December ratings report card good for Pandora, tough on most others

Tuesday, January 29, 2013 - 1:10pm

While the year-end holiday season can be a boon to broadcasters who switch to an "all-Christmas" format, seasonal changes to work habits tend to take a toll on Internet radio in December. The just-released Triton Digital Webcast Metrics ratings bear that out.

Most Top 20 webcasters saw their domestic AQH fall from November to December, some quite significantly: broadcaster groups Cox, Radio One, Cumulus, Salem, and Hubbard were off 18%-22% compared to November 2012. [note: All the numbers quoted here are from the U.S.-only M-Su 6a-12M ranking.] December exceptions included Pandora (ever the juggernaut, the 800lb. webcast gorilla grew AQH 8%), Slacker and EMF Corporate (both flat), and AccuRadio (up 12% on the strength of specialty holiday programming). [AccuRadio is a sister company of RAIN Publications.]

The holidays were especially hard on AM/FM streams. As Triton Digital explains, this year saw broadcasters' Total Listening Hours (TLH) during the holiday week slip 42% when compared to an average week during the year. Pureplay streams fell a less drastic 15%.

This holiday week "turn off" was especially exaggerated when isolating listening via desktop computer: a 48% drop for broadcasters and 41% for pureplays. On mobile devices, the effect was less pronounced (a 28% slip for broadcasters, and just 1% down for pureplays).

"The data displayed supports two conclusions, the first being that 'in-office' desktop listening does not necessarily translate to 'in-home' listening," Triton wrote in its rankings press release. "The second conclusion is that the holiday season trend softens as mobile becomes a more typical listening method. Mobile listening remains the most consistent throughout the week with the lightest drop in all instances."

It can be noted that while the holiday drop is traditional, many of those webcasters that slipped had a bigger drop than in 2011; and those few with postive Decembers had less growth than in the previous year.

But there is some good news here. With the new ratings, we can look at the whole of 2012 from January to December. In those twelve months, the Webcast Metrics Top 20 panel's aggregate AQH grew 36% (1.45 million to 1.97 million). However, that was nearly-solely powered by Pandora, which added half a million to its AQH and grew listening 50% (1.01 million to 1.52 million). Clear Channel ended 2012 with its AQH 29% in the black, and the NPR Member stations group also added to the panel's growth (it only first began reporting in June, and in December ranked 6th).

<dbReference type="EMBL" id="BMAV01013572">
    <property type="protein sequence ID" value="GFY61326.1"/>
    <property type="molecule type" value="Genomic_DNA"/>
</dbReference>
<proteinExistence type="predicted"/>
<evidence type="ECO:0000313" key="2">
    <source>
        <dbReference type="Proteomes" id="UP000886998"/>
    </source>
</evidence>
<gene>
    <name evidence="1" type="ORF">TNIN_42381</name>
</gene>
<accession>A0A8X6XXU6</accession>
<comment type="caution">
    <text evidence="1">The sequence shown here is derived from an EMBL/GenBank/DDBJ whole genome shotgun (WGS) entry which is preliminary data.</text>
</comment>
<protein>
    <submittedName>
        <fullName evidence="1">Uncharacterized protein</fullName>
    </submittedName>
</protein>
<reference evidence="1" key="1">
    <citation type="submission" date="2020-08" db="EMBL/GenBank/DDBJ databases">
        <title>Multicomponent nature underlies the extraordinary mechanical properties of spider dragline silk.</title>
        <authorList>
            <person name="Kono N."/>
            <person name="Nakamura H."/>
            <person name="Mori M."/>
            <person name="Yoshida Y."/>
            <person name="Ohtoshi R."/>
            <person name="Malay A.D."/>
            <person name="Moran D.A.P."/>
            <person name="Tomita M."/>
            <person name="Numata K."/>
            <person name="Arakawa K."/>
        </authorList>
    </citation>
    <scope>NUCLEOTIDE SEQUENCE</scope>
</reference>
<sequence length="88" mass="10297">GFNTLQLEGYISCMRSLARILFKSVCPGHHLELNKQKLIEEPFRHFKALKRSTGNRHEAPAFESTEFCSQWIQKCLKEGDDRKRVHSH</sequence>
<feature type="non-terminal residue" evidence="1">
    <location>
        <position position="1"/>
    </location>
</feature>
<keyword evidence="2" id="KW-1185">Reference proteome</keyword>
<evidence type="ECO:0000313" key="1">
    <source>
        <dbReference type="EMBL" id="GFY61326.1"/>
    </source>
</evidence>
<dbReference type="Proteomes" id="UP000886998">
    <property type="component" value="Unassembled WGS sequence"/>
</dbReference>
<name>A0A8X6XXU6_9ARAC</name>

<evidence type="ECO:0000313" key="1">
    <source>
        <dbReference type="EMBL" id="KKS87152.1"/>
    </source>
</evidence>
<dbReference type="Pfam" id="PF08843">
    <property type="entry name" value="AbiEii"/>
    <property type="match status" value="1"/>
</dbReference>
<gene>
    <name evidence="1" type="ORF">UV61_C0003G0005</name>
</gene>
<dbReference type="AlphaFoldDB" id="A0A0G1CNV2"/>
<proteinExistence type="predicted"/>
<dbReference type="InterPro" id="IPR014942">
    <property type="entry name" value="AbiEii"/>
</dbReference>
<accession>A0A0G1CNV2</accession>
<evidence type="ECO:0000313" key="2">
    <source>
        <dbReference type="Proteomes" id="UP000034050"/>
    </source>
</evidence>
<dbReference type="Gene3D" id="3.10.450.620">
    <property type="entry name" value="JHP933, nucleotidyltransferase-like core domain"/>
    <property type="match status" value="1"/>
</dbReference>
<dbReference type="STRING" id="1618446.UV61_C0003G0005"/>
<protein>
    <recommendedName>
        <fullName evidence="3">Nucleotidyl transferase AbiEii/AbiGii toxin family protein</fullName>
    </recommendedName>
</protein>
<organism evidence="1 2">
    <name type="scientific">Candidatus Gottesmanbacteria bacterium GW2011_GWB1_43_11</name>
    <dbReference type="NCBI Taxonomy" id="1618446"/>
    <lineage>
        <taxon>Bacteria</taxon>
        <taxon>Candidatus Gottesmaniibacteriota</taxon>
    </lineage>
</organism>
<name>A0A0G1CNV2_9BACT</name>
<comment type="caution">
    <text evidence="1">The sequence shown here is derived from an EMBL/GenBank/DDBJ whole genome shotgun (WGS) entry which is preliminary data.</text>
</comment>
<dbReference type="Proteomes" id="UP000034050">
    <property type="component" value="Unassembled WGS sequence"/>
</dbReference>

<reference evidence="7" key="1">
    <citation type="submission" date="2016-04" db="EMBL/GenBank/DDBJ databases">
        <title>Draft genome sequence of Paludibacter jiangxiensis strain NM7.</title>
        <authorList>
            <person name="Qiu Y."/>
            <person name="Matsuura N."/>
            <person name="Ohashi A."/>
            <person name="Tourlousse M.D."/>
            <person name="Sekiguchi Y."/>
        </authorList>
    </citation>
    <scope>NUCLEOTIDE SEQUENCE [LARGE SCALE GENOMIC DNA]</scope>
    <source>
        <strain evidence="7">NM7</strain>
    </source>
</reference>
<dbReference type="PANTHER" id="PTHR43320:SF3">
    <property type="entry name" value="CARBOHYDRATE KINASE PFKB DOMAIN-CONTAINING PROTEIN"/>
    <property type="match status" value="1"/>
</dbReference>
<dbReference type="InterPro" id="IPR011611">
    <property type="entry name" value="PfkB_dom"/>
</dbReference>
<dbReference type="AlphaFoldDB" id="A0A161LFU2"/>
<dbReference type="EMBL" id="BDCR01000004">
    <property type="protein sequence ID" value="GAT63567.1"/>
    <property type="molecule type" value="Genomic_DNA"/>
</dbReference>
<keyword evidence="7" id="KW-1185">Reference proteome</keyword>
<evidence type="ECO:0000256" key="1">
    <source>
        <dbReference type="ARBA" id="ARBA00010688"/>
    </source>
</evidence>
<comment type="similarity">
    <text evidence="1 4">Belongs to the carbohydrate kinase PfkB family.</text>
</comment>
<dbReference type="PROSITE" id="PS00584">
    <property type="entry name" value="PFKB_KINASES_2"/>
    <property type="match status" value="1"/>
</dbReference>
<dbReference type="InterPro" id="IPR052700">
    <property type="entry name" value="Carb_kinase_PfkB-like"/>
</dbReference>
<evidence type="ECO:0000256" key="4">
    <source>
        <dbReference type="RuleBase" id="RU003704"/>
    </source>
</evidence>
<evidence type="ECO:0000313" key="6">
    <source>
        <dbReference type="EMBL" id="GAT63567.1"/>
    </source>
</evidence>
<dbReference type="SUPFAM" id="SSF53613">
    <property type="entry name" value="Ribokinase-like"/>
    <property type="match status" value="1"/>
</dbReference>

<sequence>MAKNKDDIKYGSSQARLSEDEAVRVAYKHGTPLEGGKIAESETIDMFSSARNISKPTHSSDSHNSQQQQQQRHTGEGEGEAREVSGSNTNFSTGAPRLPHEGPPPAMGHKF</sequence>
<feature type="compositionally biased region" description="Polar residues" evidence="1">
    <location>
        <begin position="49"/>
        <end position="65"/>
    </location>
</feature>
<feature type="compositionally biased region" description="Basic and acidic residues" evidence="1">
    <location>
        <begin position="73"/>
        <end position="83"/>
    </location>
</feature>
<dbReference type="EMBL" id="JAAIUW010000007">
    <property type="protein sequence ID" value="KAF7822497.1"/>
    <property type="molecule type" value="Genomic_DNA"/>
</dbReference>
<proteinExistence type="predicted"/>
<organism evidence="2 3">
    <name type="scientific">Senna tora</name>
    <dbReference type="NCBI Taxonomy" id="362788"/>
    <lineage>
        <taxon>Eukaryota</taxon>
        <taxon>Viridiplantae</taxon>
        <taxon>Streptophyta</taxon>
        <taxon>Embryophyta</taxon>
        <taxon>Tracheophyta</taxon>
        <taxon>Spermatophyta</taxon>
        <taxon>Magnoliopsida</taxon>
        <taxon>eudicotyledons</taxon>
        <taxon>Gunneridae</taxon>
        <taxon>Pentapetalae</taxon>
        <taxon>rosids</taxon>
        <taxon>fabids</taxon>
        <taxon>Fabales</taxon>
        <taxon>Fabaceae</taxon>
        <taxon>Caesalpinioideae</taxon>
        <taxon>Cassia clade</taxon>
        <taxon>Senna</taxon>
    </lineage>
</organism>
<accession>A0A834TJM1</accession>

Some for which 2012 was not a streaming AQH growth year: CBS's AQH has fallen 34% from 63,028 to 41,846, Cumulus (down 18%), and ESPN Radio (down 19%). True, these losses are slightly exaggerated by December's traditional slippage. But these new ratings show that things are clearly not headed in the right direction for some major webcasters.

You can see Triton Digital's December 2012 Online Audio Top 20 Ranker here. Our coverage of November's Webcast Metrics ranking is here.

Most b'dcastrs slip in Nov. Webcast Metrics, non-comms up, and a new pureplay hits Top 20

Thursday, January 3, 2013 - 11:55am

In October, it was broadcasters who saw their streamimg audience grow while most pureplay webcasters were flat. In the November 2012 Triton Digital Webcast Metrics Internet radio ratings released yesterday, most commercial broadcasters saw online listening slip, while pureplays showed a hint of growth. You can see our coverage of October Webcast Metrics ratings here.

The average online audiences of the top streaming broadcasters (Clear Channel, Cumulus, CBS, and Cox) all dipped month-to-month -- as much as 13% for Cumulus. Other commercial broadcasters like ESPN Radio, Entercom, Greater Media, Univision, Townsquare, Salem, and Hubbard also saw listening slip.

The lack of election news for most of the month, plus the Thanksgiving and Veterans Day holidays, likely contributed to smaller average audiences for November (traditionally a tough month).

Yet, non-comms EMF and WNYC, while still smaller players in the Top 20, continued their recent growth trends in November, adding 19% and 20% to their October Average Active Sessions (AAS). The NPR Member Stations group is now ranked #7, with a 23% higher AAS than October -- though it's likely the group is still adding stations to the measurement panel.

Pandora, far and away the largest webcaster, was up just 3% over October, but continued to pad its 2012 growth to 39% (its average audience now tops 1.4 million; it was just over a million in January).